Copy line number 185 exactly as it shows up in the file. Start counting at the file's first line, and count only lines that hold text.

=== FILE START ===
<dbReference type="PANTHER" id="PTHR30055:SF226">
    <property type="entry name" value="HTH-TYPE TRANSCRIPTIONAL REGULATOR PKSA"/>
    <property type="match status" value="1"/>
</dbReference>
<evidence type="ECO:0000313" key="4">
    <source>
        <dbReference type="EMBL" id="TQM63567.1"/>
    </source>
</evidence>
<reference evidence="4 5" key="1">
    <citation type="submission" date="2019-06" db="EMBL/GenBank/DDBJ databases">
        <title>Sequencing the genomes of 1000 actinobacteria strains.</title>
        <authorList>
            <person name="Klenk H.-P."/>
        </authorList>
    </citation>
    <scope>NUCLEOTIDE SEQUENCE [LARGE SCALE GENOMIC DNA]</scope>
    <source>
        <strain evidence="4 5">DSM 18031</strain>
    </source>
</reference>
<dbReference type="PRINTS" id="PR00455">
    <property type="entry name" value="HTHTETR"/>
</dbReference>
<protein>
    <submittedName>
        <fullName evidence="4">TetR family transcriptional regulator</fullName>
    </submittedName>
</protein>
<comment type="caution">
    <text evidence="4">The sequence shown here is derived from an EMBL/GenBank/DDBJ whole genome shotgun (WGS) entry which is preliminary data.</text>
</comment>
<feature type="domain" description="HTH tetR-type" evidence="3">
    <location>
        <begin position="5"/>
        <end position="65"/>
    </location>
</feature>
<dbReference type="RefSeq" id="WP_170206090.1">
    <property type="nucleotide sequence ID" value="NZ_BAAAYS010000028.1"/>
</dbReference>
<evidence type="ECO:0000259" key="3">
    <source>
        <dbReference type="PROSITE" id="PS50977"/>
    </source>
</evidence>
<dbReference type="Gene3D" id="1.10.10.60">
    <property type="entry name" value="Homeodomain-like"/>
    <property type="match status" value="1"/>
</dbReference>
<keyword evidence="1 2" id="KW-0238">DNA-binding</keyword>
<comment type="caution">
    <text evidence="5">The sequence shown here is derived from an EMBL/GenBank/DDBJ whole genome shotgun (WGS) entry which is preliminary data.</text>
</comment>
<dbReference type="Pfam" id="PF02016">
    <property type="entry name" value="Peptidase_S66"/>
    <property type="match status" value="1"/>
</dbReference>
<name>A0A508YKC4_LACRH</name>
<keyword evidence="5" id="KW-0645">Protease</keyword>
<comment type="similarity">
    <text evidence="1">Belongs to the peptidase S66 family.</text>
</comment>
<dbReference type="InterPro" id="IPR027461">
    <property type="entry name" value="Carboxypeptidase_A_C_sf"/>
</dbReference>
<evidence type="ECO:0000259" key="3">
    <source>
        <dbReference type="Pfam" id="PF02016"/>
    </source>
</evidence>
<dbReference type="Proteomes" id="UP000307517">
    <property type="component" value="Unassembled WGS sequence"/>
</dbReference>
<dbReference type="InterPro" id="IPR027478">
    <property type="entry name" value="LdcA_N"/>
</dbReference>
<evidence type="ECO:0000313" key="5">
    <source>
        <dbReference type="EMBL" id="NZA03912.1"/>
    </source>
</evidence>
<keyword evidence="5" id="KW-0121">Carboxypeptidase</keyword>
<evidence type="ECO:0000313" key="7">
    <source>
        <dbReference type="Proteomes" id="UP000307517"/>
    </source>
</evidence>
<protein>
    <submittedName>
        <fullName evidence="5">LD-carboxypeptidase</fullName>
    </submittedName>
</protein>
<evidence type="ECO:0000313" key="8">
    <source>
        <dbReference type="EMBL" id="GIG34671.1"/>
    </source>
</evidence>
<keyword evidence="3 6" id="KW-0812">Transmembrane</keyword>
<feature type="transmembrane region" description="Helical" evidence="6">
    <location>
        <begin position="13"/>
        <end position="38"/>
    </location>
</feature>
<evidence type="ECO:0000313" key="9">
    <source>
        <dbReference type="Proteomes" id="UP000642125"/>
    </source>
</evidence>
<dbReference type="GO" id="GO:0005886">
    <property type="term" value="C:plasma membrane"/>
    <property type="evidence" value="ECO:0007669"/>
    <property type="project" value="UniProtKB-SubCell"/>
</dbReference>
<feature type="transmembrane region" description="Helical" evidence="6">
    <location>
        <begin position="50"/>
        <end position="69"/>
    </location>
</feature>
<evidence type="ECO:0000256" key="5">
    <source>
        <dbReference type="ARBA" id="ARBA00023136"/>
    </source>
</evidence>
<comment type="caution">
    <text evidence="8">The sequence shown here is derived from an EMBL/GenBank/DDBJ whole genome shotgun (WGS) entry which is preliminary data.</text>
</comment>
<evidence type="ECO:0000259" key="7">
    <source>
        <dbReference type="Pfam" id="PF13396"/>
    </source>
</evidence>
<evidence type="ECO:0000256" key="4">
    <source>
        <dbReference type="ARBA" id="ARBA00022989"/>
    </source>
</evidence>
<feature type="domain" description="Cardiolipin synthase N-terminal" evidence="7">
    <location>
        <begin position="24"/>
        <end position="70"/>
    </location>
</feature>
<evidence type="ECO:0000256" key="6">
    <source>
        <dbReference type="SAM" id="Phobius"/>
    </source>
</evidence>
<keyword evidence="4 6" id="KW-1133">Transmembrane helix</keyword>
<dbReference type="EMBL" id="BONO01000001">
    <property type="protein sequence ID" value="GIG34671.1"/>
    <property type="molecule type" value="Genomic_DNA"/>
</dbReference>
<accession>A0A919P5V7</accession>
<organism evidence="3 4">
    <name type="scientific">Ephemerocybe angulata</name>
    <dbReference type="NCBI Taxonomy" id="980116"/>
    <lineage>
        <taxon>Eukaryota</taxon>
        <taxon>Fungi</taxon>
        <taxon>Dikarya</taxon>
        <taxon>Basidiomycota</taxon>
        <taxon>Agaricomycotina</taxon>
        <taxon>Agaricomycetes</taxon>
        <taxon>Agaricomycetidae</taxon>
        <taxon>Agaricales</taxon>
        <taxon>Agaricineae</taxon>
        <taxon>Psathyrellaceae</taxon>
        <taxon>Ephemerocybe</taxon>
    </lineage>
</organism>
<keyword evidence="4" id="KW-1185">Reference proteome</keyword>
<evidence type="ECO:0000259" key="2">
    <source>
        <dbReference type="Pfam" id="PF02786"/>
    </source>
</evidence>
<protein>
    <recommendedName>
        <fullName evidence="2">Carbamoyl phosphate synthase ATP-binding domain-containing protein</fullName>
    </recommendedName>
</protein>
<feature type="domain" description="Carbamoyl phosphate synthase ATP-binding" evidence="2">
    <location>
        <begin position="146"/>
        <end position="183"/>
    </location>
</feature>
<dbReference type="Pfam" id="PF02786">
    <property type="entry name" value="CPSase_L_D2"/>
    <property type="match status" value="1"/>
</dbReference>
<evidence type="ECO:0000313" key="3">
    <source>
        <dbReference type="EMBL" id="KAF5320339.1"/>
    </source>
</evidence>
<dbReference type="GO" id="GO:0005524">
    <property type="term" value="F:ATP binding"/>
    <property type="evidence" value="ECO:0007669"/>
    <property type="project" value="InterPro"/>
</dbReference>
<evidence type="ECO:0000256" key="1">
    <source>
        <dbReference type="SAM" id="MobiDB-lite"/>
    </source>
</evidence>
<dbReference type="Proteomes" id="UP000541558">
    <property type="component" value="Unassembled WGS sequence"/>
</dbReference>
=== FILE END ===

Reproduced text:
<feature type="domain" description="Carbamoyl phosphate synthase ATP-binding" evidence="2">